Part Number: O3853QDCARQ1

Manufacturer: Texas Instruments

Description: PMIC Multi-rail power supply for microcontrollers in safety-relevant applications 48-HTSSOP -40 to 125

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O3853QDCARQ1 Description

A multi-rail power supply called the TPS653853-Q1 is made to power microcontrollers in safety-related applications like those in the automobile sector. The system is compatible with microcontrollers with either loosely coupled or dual-core lockstep (LS) architectures (LC).

The MCU, CAN, FlexRay, and external sensors are all powered by the TPS653853-Q1 device, which includes numerous supply rails. The input battery voltage ranges from 2.3 V to 36 V and is converted by a buck-boost converter with inbuilt FETs to a 6-V pre-regulator output, which powers the other regulators. A built-in charge pump supplies the internal regulators with an overdrive voltage and can also power an external NMOS FET for reverse battery protection.

The device contains a steering-angle monitoring (SAM) component that indirectly enables the ECU to gather information about the steering wheel position using the motor-position sensors. This SAM unit can continue to function even when the ECU is in sleep mode, thanks to a specific low-power mode. Integrated SAM switches allow the MotorPosition Sensor signals to be transmitted to the MCU during regular operation or decoupled from the MCU ADC inputs when the ECU sleeps.

A built-in self-test (BIST) is run automatically by the startup device; if necessary, the MCU may repeat the BIST during system run time through software control. The MCU can test the functionality of the TPS653853-Q1 thanks to a special DIAGNOSTIC state.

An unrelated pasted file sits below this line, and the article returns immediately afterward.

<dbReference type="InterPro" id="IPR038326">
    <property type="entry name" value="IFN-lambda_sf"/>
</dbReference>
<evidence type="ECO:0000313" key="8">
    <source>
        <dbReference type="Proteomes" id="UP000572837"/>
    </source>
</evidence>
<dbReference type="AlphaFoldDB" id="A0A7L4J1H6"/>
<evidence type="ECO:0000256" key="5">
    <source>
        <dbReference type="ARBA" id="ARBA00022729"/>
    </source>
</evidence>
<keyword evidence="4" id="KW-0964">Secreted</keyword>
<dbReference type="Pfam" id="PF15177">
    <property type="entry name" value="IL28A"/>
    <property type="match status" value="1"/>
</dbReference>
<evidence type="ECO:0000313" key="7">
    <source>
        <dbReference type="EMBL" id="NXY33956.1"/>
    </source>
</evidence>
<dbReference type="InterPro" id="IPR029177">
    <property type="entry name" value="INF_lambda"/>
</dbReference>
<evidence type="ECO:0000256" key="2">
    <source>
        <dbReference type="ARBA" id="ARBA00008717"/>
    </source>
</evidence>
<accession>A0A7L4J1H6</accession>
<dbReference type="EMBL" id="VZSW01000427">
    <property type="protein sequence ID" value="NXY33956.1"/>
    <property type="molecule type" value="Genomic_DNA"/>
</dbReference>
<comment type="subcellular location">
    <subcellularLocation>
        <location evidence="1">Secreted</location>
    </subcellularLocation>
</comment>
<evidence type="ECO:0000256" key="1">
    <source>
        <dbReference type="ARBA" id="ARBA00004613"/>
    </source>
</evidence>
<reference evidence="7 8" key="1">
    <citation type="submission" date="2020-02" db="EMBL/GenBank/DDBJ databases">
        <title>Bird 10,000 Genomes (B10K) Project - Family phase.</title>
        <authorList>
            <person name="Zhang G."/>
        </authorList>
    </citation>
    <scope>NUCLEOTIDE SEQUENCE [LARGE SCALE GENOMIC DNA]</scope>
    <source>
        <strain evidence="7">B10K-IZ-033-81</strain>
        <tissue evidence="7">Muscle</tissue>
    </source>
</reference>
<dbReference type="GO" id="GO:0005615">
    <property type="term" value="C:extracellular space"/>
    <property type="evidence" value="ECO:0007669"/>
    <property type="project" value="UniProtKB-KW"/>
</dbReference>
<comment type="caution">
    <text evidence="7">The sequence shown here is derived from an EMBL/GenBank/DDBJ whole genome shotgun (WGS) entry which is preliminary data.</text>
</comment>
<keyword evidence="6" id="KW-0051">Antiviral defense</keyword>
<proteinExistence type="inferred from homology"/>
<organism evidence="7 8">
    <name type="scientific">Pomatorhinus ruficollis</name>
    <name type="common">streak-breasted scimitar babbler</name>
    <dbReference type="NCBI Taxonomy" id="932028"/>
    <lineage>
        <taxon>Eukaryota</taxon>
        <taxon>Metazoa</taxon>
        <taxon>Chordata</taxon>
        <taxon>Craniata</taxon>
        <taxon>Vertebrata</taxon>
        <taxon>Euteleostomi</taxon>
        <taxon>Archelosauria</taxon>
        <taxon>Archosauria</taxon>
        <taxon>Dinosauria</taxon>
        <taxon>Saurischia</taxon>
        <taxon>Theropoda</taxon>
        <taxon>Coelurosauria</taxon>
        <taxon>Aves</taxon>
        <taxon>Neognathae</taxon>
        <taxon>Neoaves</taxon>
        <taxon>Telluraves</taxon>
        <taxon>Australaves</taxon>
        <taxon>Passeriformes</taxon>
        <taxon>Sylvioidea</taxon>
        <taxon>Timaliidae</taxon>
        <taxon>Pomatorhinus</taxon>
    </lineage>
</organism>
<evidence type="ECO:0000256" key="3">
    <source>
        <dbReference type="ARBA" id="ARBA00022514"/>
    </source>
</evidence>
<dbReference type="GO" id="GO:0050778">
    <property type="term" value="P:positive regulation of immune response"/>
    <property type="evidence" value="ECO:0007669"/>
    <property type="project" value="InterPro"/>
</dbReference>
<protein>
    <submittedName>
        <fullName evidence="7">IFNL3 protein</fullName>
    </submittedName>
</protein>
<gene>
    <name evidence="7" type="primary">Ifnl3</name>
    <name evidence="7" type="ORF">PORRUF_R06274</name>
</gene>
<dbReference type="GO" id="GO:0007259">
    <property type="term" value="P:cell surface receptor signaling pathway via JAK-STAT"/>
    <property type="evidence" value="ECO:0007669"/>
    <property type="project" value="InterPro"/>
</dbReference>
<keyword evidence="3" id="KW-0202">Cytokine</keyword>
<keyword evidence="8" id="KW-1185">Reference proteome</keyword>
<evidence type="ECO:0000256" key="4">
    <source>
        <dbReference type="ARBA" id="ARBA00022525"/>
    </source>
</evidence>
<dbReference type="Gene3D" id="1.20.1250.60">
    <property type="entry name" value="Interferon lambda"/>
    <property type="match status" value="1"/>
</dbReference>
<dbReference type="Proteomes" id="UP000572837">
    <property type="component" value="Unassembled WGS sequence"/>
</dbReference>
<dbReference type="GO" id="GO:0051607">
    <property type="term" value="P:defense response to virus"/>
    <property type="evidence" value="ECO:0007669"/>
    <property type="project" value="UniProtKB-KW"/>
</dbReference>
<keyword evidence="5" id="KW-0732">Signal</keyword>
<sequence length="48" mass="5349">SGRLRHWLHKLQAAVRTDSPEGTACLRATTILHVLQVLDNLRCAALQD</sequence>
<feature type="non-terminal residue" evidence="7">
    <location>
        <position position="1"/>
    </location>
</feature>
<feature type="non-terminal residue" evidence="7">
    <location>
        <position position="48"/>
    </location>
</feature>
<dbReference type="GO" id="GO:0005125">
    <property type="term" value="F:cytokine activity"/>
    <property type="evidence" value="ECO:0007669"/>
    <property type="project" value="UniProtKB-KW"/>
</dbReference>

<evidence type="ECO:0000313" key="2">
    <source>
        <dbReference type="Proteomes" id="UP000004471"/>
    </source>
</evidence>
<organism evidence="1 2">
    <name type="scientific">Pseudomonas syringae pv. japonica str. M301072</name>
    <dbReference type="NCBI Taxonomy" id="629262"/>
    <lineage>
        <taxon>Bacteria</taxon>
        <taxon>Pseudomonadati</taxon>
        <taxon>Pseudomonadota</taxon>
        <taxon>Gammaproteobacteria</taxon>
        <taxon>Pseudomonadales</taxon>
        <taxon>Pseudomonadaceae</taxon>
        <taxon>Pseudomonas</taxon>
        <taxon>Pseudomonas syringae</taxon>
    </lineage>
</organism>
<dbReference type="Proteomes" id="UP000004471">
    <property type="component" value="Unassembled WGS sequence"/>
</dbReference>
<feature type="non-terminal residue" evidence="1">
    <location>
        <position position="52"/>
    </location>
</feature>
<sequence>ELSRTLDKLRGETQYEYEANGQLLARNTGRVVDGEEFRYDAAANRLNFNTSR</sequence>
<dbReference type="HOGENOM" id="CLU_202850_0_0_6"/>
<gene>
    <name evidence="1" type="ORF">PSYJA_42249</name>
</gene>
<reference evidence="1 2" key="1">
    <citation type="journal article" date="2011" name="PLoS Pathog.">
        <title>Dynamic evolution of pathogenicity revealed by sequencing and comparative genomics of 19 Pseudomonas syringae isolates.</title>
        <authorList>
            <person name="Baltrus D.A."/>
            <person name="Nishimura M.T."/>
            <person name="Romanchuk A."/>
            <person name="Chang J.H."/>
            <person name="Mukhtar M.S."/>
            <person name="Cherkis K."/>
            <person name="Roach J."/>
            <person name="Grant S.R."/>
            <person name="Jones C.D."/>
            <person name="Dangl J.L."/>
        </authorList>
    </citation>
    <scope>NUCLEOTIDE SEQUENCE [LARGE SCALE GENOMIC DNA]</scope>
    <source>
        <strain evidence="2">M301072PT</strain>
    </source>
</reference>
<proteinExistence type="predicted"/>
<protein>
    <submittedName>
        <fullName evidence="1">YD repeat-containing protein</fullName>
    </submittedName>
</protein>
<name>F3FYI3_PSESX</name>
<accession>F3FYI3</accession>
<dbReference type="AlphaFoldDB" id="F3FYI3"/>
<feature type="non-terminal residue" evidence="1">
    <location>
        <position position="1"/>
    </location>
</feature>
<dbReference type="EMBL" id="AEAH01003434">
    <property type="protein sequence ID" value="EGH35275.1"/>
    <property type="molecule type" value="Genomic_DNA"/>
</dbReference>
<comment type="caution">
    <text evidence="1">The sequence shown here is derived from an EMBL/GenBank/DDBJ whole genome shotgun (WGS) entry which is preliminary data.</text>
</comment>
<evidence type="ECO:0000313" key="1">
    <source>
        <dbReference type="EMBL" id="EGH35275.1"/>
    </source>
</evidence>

Through the SPI register, the TPS653853-Q1 device also can report errors. The device’s SPI register contains a separate status bit for each system or device error. When a specific error condition is identified, the device sets the relevant status bit and maintains it set until the MCU reads out the SPI register in which this status bit was set. The MCU can determine whether it must keep the system in a safe condition or whether it can continue system operation based on which status bit was set.

O3853QDCARQ1 Features

Application-Ready for Automotive Use

  • The Following Results Showed AEC-Q100 Qualification:
  • Device Temperature Grade 1: Ambient Operating Temperature, -40°C to +125°C.
  • Level 2 HBM ESD Classification for Devices
  • CDM ESD Classification Level C4B for devices.

Compliant with functional safety

For use in practical safety applications.

Available Documentation to Support ISO 26262 System Design Up to ASIL D

Hardware Integrity and Systematic Capability up to ASIL D.

Input Voltage Range

  • Initial Battery Power Up: 7 to 36-V.
  • Full functionality from 3.8 to 36 volts after initial battery power-up.
  • 3 V at a minimum while operating after awakening.

Supply Rails (With Internal FETs)

  • Preregulator for 6-V Synchronous Buck-Boost.
  • LDO at 5 V, 284 mA (CAN).
  • 350-mA, 3.3-V or 5-V LDO (MCU).
  • Two LDOs are safeguarded for peripheral or Sensor supply.

3.3-V or 5-V Fixed Output Voltage

Protection for batteries and shorts to ground.

  • Charge Pump: Minimum Voltage: 6 volts, Maximum Voltage: 11 volts above battery

Monitoring and Protection

  • Separate under- and over-voltages.